1. Combine butter and flour in the bowl of a mixer fitted with a paddle attachment and beat on medium speed for 1 minute. Scrape down the sides of the bowl and the paddle and then beat for 1 minute more, or until smooth and lump free. Set aside at room temperature.
2. After the detrempe has chilled 30 minutes, turn it out onto a lightly floured surface. Roll the dough into a rectangle approximately 18 x 13 inches and ¼ inch thick. The dough may be sticky, so keep dusting it lightly with flour. Spread the butter evenly over the center and right thirds of the dough. Fold the left edge of the detrempe to the right, covering half of the butter. Fold the right third of the rectangle over the center third. The first turn has now been completed. Mark the dough by poking it with your finger to keep track of your turns, or use a sticky and keep a tally. Place the dough on a baking sheet, wrap it in plastic wrap, and refrigerate for 30 minutes.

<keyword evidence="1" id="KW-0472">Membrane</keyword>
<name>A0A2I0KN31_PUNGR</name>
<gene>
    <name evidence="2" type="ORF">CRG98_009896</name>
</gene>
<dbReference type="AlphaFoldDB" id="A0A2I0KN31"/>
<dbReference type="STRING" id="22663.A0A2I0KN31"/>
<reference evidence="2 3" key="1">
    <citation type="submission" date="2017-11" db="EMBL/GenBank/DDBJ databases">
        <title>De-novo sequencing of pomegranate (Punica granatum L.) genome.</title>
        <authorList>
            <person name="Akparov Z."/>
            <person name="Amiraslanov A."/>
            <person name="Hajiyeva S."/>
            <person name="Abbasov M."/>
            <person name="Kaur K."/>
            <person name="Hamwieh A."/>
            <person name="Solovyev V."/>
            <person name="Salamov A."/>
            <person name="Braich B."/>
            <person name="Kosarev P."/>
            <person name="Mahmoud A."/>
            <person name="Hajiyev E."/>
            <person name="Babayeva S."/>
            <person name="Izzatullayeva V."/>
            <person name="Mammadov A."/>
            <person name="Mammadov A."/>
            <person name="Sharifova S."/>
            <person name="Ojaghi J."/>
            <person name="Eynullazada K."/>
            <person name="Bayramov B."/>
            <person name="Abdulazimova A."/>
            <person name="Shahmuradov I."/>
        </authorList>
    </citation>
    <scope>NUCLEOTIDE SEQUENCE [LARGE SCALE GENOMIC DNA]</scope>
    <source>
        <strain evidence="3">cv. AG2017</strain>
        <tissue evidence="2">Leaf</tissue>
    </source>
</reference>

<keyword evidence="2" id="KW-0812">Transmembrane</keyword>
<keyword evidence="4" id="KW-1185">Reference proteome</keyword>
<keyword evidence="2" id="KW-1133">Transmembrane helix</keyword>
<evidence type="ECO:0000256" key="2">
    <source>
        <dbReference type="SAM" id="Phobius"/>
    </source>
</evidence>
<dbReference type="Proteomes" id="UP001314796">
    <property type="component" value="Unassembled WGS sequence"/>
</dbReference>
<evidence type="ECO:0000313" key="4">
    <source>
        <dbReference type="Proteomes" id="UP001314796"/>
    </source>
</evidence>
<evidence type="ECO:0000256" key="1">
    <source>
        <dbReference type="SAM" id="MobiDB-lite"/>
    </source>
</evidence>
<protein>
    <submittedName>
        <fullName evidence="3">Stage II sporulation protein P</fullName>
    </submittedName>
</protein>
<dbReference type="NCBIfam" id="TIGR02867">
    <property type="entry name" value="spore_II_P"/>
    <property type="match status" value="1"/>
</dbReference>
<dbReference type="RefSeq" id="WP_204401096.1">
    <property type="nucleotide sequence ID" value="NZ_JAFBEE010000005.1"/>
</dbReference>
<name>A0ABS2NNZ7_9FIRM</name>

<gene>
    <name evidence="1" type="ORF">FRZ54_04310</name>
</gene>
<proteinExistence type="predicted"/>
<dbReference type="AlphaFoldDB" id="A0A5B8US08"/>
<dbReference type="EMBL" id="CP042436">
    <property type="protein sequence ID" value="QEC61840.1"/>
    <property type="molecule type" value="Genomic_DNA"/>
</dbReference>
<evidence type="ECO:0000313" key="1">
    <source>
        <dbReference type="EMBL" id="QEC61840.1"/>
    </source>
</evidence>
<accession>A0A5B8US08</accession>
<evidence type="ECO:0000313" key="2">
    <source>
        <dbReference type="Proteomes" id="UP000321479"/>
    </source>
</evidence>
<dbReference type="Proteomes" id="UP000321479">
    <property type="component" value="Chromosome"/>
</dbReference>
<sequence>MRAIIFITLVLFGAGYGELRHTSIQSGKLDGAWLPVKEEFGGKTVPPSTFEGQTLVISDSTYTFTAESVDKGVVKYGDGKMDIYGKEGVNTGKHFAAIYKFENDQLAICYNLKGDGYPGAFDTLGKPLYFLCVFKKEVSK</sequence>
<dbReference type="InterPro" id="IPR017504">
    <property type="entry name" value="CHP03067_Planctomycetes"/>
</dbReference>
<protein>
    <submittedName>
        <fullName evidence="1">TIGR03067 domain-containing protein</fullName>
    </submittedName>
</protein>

3. Place the dough lengthwise on a floured work surface. The open ends should be to your right and left. Roll the dough into another approximately 13 x 18 inch, ¼-inch-thick rectangle. Again, fold the left third of the rectangle over the center third and the right third over the center third. No additional butter will be added as it is already in the dough. The second turn has now been completed. Refrigerate the dough for 30 minutes.
4. Roll out, turn, and refrigerate the dough two more times, for a total of four single turns. Make sure you are keeping track of your turns. Refrigerate the dough after the final turn for at least 5 hours or overnight. The Danish dough is now ready to be used. If you will not be using the dough within 24 hours, freeze it. To do this, roll the dough out to about 1 inch in thickness, wrap tightly in plastic wrap, and freeze. Defrost the dough slowly in the refrigerator for easiest handling. Danish dough will keep in the freezer for up to 1 month.

Makes enough for two braids

4 Fuji or other apples, peeled, cored, and cut into ¼-inch pieces
1/2 cup sugar
1 tsp. ground cinnamon
1/2 vanilla bean, split and scraped
1/4 cup fresh lemon juice
4 tablespoons unsalted butter